MOH and NRH
Health centers, health
Table 2.1: Distribution of Public Health Facilities by Level and Region, 2011 Region Central/NRH Intermediate Operational Total
Kigali region 3 4 117 124 Northern region - 9 140 149 Southern region 1 12 172 184 Western region - 10 145 156 Eastern region - 6 101 107 Total 4 41 575 720 Source: MOH (2012)
The above distribution of health facilities meant to ensure efficiency of health care delivery and accessibility of the available health infrastructures. However, despite substantial efforts by the government for provision of health services, various problems related to access of health care remain. A population is defined as having access to health care if the service can be reached within one hour walking4. Although geographical access to health facilities has been improved, approximately 40 percent of the population still has to travel more than one hour to reach the nearest health facility (NISR, 2006). The unequal distribution of health facilities may also be a deterrent of choice among the quality service providers. An increase of the distance to a particular health facility from the area of residence would induce an increase of the chances of a patient to choose self-treatment rather than any other service provider because of the extra cost to travel to the source of treatment from home.
In addition to public health facilities, private health facilities also play an important role in service provision. Since 1995, the private sector in Rwanda has grown considerably and accounts for more than 50 percent of the facilities located in Kigali. These facilities provide
The MOH target is that each patient from any region be able to reach a public facility at most after one hour walking from home
both inpatient and outpatient care while a few of them offer specialized services. Some of the private health institutions receive subsidies from the government to improve service delivery and are classified as semi-private health facilities (Republic of Rwanda, 2010). The subsidy benefits are in form of financial resources and human resources. The aim is to bridge infrastructure gap and help in mobilizing additional financial and technical resources for the health sector. They are run by various religious groups and non-profit associations.
The provision of services is guided by three strategies; decentralization of health service delivery, development of the primary health care system and increased community participation in the management and financing of health services (Ministry of Health, 2008a). Decentralization of service delivery has increased the role of local governments (districts) in service delivery leaving the central government to focus on policy formulation, regulation and support to local governments through capacity building, financing, monitoring and evaluation (Republic of Rwanda, 2008). The districts are responsible for the delivery of public services. Fiscal decentralization, an essential component of Rwanda’s decentralization reforms, has created new fiscal relations between population and districts. This includes block grants to districts through the Local Authority Budget Support Fund, earmarked transfers to districts for health services, and other transfers to districts. The province links the district development planning with national policies and programs and supervises implementation of the national policy in the districts within the province, coordinates governance issues in the province, monitors and evaluates service delivery.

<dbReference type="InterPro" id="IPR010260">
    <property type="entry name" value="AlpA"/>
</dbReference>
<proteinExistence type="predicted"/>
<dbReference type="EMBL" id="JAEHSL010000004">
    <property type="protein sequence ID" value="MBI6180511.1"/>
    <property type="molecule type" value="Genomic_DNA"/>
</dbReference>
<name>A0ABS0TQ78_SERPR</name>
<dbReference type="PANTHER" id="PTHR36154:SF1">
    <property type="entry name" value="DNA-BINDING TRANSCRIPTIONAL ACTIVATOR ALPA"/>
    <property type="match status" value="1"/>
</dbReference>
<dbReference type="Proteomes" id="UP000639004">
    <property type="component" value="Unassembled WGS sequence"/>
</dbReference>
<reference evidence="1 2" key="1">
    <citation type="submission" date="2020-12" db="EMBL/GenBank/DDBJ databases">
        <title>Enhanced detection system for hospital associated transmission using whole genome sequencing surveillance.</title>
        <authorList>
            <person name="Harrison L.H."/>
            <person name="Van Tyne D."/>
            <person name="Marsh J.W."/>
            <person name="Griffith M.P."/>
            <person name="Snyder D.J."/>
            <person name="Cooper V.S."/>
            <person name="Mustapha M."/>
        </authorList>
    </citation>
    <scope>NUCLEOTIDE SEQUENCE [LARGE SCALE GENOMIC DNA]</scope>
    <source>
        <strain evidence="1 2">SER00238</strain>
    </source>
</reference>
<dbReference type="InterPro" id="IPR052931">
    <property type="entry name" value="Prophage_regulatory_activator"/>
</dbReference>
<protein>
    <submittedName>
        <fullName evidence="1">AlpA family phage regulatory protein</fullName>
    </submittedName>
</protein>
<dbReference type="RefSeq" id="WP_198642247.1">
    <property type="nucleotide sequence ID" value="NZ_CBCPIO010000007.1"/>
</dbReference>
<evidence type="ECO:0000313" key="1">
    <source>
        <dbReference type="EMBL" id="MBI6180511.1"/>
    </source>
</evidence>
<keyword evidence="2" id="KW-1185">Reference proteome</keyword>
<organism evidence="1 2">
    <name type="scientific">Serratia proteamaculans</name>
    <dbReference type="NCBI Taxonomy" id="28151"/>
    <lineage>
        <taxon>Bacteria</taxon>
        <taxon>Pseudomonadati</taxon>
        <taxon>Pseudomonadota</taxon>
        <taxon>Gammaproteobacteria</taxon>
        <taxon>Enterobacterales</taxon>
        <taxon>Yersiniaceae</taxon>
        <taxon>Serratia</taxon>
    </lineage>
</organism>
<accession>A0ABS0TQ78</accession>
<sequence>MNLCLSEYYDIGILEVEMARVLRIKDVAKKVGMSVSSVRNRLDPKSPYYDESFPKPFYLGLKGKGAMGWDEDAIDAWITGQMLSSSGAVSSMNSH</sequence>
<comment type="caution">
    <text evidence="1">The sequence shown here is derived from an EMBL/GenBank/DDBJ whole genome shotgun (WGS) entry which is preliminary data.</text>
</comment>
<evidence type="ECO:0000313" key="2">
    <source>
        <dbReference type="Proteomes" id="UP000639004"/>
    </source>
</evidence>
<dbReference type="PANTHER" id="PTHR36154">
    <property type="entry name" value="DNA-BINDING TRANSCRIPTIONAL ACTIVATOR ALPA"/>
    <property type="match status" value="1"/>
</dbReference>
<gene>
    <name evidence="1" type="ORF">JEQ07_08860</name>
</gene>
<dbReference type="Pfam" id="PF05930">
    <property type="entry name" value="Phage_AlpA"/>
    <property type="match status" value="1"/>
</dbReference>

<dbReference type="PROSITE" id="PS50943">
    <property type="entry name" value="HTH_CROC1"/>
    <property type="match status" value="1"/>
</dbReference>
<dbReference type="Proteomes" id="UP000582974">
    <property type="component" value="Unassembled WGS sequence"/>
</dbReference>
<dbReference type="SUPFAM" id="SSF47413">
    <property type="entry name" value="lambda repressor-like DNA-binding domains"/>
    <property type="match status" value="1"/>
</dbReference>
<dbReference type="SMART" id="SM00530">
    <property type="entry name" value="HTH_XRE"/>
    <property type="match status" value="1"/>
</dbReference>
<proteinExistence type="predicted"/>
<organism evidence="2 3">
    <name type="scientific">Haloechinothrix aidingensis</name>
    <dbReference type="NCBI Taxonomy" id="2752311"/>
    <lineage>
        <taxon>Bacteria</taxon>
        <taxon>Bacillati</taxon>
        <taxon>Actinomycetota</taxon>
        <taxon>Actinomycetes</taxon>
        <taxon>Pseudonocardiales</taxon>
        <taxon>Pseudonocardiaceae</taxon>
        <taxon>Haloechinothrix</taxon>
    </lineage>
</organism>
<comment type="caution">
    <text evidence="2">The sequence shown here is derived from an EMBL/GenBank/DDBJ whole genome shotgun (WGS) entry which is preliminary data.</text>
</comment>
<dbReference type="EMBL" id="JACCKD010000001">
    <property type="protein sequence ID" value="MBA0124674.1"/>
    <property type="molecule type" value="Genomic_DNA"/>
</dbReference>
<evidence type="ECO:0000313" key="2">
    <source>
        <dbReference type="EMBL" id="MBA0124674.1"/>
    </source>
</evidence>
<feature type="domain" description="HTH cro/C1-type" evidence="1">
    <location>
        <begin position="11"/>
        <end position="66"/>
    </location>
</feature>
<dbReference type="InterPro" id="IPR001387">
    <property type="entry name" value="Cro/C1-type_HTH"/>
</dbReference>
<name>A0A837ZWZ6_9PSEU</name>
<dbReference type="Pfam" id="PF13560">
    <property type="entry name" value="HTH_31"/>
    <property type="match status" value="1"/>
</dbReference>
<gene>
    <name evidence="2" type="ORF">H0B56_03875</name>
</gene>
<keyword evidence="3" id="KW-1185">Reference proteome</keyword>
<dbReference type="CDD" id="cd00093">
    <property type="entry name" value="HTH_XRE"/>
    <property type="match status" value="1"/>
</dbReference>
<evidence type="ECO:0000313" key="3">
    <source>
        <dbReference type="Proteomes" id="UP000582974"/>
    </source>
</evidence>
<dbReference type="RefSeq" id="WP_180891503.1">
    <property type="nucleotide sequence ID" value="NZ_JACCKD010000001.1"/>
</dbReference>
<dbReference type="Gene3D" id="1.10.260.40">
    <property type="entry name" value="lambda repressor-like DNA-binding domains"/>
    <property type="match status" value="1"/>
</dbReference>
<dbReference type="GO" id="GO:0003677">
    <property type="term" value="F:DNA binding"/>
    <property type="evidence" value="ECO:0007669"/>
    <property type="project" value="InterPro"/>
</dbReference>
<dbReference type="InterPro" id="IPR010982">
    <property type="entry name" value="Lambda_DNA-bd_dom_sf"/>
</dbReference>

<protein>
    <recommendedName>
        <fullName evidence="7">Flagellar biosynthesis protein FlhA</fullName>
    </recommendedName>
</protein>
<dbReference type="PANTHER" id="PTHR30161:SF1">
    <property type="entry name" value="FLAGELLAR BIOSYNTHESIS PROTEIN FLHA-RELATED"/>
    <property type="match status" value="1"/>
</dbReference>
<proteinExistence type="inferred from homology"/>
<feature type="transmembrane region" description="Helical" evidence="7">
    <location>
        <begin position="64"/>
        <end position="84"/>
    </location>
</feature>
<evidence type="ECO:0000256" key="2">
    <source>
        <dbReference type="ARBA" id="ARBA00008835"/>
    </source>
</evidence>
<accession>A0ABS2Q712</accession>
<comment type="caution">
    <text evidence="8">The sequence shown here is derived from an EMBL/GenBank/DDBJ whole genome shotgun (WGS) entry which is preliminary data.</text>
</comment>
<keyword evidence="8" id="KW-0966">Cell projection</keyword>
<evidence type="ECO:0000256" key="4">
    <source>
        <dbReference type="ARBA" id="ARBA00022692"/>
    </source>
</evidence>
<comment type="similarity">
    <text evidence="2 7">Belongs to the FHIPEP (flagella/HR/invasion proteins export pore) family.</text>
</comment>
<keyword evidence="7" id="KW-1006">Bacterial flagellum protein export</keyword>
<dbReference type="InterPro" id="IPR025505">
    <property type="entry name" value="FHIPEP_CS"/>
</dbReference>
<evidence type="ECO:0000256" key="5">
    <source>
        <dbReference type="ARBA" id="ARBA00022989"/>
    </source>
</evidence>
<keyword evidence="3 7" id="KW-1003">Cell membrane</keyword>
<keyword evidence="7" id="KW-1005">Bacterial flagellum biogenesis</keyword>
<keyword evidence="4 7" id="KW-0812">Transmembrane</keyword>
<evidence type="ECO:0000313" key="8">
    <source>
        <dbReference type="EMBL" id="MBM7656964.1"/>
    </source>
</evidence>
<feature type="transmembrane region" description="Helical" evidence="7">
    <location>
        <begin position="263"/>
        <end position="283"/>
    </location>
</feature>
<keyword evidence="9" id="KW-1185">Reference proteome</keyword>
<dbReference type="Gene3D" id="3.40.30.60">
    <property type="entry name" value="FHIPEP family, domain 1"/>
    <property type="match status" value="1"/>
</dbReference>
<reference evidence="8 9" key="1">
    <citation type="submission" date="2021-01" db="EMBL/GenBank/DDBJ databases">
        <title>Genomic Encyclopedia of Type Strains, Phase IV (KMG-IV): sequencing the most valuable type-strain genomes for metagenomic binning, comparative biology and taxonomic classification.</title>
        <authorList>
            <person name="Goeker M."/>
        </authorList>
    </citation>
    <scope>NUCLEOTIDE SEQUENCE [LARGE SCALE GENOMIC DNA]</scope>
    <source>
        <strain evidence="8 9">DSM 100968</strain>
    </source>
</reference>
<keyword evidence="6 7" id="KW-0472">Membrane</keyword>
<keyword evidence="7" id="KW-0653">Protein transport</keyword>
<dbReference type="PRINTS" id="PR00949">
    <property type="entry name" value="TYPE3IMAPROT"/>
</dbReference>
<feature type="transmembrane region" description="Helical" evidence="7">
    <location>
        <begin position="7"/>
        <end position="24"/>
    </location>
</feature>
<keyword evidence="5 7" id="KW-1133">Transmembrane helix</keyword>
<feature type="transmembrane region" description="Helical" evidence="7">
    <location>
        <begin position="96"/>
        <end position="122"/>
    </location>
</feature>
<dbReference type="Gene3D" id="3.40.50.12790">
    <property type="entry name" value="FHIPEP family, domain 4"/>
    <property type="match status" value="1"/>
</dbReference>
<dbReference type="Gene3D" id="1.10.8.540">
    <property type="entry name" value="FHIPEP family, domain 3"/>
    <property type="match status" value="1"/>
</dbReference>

The second strategy is to increase the number of health facilities for primary health services in different areas. Providers in health care are specialized physicians, general practitioners or
medical doctors, registered nurses and other technical medical personnel (Republic of Rwanda, 2010). The third strategy is the participation of the community in health facility management. In different areas, there are health promoters at village unit level (Abajyanama b’ubizima), who are specifically trained to teach basic hygiene, good nutrition and preventive care to communities through house visits. Although they are not required to have any formal medical training, they provide necessary advice to household heads and members to report early to a close health facility for preventive care or treatment in case of any illness. Nevertheless, even with the above additional efforts, utilization of health care did not increase as it would be expected.